If you’re anything like Matt and me, sometimes as much as we love mocking books like Fifty Shades or Beautiful/Walking Disaster, we need a bit of a palate cleanser before starting the next truly awful series, as Matt so eloquently put it when we were discussing the BBGT calendar. [Matthew says: I’m all about being fancy.] It’s hard to imagine our lives post The Disasters. But at least we have Wedding Disaster (I refuse to refer to it as anything else) to one day “look forward” to.
Anyway, in the past we’ve had a lot of fun writing about the Goosebumps books on Halloween, so we thought we’d tackle another beloved series from our childhoods – The Magic Tree House books!
Where did the tree house come from? Before Jack and Annie can find out, the mysterious tree house whisks them to the prehistoric past. Now they have to figure out how to get home. Can they do it before dark… or will they become a dinosaur’s dinner?
I think my favorite part of the summary is the implication that if they somehow manage to make it home before dark that’s the only way they’ll avoid being eaten by a dinosaur. It’d be like if I said, “Will I catch the bus home on time tonight… or will I get hit by a car?”
Chapter 1: Into The Woods
We open with a shot of Jack and Annie looking adorable and carefree. Little do they know they’ll soon be racing the clock to get home before dark (and becoming a dinosaur’s dinner obviously) thanks to magical treehouse with questionable motives. Seriously, I wouldn’t leave my kids alone with this treehouse.
Annie starts pretending that a monster is after her and Jack as they head home together. Jack is having none of this because he’s eight and a half and Annie’s seven, so he’s not dicking around anymore. [Matthew says: The actual line in the book is “Jack was eight and a half. He liked real things.” Wait until you learn what rent in New York City is, Jack. Then let’s see how much you like real things.]
For some reason, Annie races into a nearby forest, ignoring Jack’s protests. We’re only a page into the book, and they already find the treehouse – like Jack, Mary Pope Osborne isn’t fucking around.
“Come here!” called Annie.
There she was. Standing under a tall oak tree. “Look,” she said. She was pointing at a rope ladder.
The longest rope ladder Jack had ever seen.
And Jack had seen some fucking long rope ladder in his time. Jack is just your usual jaded, grizzled eight year old boy.
He expresses suspicion over who built this treehouse, and I have to say, seriously good call, Jack. This sounds like the makings of a horror movie now that I’m reading this with adult eyes. Here we are teaching kids not to take candy from strangers, but why aren’t we teaching them to avoid random treehouses hidden in a forest? [Matthew says: Jack makes an understandably big deal about how this treehouse has appeared out of nowhere, but their mom shows up later to call them down from the treehouse, which she is apparently much less concerned about.]
Annie climbs what is allegedly the largest tree in the world in about two seconds and insists Jack join her just for a minute. One minute you’re just climbing a mysterious, ominous treehouse and the next you’re running from dinosaurs. Kids never learn.
Jack is a sensible guy, so how is Annie going to get him to climb the tree? By telling him the treehouse is full of books! Well, if it’s not candy up there, I guess it’s perfectly safe.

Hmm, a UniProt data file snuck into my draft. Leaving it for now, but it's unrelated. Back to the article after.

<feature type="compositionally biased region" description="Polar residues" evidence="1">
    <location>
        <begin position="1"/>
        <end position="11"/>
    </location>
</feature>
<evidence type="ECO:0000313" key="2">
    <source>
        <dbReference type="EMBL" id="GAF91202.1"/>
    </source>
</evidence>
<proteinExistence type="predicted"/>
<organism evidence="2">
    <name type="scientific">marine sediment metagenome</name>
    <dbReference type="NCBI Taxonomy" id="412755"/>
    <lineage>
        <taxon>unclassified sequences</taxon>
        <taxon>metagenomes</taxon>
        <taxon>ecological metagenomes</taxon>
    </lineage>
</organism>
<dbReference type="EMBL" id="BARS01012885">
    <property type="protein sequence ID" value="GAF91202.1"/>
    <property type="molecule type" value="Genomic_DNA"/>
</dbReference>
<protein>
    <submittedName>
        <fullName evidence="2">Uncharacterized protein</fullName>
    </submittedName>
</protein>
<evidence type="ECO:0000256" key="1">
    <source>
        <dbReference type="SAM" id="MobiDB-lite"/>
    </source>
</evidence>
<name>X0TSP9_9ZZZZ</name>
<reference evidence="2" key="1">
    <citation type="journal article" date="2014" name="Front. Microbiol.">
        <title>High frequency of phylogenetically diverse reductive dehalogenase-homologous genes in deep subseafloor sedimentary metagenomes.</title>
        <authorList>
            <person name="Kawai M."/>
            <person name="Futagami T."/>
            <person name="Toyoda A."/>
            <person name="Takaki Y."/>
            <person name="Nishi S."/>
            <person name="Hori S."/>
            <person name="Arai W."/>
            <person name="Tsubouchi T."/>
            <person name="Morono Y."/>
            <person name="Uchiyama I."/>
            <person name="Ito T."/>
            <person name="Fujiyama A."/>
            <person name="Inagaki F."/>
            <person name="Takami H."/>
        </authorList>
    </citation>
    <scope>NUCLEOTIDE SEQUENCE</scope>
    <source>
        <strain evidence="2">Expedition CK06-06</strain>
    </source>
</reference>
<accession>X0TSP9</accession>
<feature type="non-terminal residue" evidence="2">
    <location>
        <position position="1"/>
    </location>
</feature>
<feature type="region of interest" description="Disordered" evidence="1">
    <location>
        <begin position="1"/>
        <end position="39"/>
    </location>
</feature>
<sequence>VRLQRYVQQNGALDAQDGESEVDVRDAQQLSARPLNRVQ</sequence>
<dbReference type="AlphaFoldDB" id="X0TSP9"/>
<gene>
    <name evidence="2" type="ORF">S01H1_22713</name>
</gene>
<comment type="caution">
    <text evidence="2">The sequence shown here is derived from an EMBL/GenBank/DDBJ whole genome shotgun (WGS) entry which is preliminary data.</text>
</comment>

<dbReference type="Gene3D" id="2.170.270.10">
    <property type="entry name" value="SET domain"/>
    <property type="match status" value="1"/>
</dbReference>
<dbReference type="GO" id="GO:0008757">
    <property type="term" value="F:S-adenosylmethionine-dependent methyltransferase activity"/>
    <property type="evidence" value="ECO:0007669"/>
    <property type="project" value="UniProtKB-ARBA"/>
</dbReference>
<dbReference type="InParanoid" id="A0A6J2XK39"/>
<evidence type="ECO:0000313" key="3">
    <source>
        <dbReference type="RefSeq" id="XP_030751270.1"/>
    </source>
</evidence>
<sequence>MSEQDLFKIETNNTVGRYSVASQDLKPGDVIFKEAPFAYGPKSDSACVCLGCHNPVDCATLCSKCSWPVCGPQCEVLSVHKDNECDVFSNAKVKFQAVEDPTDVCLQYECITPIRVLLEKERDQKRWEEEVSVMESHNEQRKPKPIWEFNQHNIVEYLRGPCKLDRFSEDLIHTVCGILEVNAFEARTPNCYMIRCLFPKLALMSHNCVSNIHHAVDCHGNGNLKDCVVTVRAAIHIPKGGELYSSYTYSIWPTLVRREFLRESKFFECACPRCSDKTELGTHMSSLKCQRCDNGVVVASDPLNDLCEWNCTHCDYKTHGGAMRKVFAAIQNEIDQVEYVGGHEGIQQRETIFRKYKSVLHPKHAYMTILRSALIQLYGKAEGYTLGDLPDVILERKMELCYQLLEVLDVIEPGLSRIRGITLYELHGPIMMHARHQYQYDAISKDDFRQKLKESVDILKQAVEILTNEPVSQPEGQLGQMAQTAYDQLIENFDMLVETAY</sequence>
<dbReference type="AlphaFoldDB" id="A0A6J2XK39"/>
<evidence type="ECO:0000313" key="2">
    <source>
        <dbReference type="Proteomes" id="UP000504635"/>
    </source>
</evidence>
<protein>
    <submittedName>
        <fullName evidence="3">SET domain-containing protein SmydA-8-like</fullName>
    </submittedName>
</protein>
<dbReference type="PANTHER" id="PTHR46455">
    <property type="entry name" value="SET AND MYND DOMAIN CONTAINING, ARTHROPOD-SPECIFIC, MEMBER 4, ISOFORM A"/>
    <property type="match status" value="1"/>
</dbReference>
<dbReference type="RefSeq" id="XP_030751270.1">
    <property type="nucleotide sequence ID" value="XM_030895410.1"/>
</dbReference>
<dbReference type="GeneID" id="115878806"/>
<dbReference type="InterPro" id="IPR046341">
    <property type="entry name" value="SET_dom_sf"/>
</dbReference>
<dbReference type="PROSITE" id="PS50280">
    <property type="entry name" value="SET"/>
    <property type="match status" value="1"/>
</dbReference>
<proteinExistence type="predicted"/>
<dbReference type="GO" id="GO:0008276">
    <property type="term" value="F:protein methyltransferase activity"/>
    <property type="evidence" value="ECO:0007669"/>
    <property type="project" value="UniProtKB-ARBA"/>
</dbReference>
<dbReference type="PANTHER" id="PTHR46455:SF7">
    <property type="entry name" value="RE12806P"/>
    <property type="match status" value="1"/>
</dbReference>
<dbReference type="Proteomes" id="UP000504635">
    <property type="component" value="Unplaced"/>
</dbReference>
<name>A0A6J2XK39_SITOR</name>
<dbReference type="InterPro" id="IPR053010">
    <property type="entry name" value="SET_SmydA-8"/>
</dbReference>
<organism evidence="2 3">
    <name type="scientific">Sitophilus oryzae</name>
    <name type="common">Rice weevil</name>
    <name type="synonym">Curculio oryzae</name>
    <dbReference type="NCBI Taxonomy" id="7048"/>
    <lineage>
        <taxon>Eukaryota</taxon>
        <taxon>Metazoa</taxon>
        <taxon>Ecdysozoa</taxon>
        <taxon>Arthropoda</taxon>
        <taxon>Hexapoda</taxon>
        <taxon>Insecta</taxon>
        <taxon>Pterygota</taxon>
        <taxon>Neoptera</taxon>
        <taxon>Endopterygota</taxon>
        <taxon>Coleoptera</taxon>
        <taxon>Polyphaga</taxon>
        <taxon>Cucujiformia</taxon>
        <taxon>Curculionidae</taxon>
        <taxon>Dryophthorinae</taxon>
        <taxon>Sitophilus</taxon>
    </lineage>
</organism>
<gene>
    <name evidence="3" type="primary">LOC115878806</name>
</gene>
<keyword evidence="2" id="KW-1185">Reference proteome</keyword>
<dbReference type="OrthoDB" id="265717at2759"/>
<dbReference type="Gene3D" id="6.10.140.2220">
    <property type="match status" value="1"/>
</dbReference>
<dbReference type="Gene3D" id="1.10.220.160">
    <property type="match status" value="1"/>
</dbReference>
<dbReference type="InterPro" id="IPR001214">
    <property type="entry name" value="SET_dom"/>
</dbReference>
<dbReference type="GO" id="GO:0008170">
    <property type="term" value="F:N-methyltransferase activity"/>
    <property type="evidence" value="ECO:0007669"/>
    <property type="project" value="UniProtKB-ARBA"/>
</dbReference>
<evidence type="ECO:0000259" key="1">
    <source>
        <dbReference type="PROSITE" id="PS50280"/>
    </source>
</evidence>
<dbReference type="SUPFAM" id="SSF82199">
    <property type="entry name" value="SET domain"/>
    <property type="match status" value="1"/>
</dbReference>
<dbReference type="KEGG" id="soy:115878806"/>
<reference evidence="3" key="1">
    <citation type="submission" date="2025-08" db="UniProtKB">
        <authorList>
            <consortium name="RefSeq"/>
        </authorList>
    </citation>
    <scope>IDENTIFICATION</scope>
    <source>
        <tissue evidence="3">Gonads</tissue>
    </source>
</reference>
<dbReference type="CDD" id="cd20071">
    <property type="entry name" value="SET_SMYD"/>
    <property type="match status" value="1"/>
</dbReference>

Chapter 2: The Monster
Wow. The treehouse was filled with books. Books everywhere. Very old books with dusty covers. New books with shiny, bright covers.
This description makes E.L. James look like a master of her craft. I know this is a children’s book, but that is a piss poor description.
What kind of fascinating book do you think Jack is going to pick out of the pile?
“Here’s a book about Pennsylvania,” said Jack.
I get that the kids live in Pennsylvania, and they’re excited that the town they live in is mentioned in this book, but he may as well have said, “Here’s a book about wallpaper.” I can say that because I grew up in PA and then went to college in another part of PA, and let me tell you, I would never start a sentence with, “Here’s a book about Pennsylvania.”
Okay, luckily, the kids do spot books about dinosaurs and knights, and this intrigues them. Jack tries to resist the call of the books because they don’t know who these books belong to.
Jack opened the dinosaur book to where the bookmark was. He couldn’t help himself.
Oh my! I didn’t realize these books would be so titillating.
[Matthew says: Jack looks at the book, sees a picture of a Pteranodon, touches the picture, and says he wishes he could see one for real. This will become important later. Actually. There’s not a whole lot to keep track of, here.]
What happens next baffles me. They look out the window and see this:
But the thing is, they’re not in prehistoric times yet; they’re transported right after this happens. DA FUQ?
Chapter 3: Where Is Here?
[Matthew says: Let’s all take a moment to put ourselves in the shoes of someone in this book’s intended age group reading that chapter title, and just imagine how fucking deep it must be.]
Annie and Jack try to wrap their heads around what just happened. Jack wished to see the dinosaur in the book and now suddenly here they are. [Matthew says: It’s a good thing they didn’t pick up a copy of, like, 1984 or something.]
Annie decides to go talk to the dinosaur to try to figure out what’s happening because apparently that’s the best plan they can come up with. They’re young, so I’ll let this one slide.
That’s all that happens in this chapter. That dinosaur looks like it’s two seconds away from chowing into Annie. Tune in tomorrow to find out if he does! Hint: he doesn’t, but seriously, look at his face.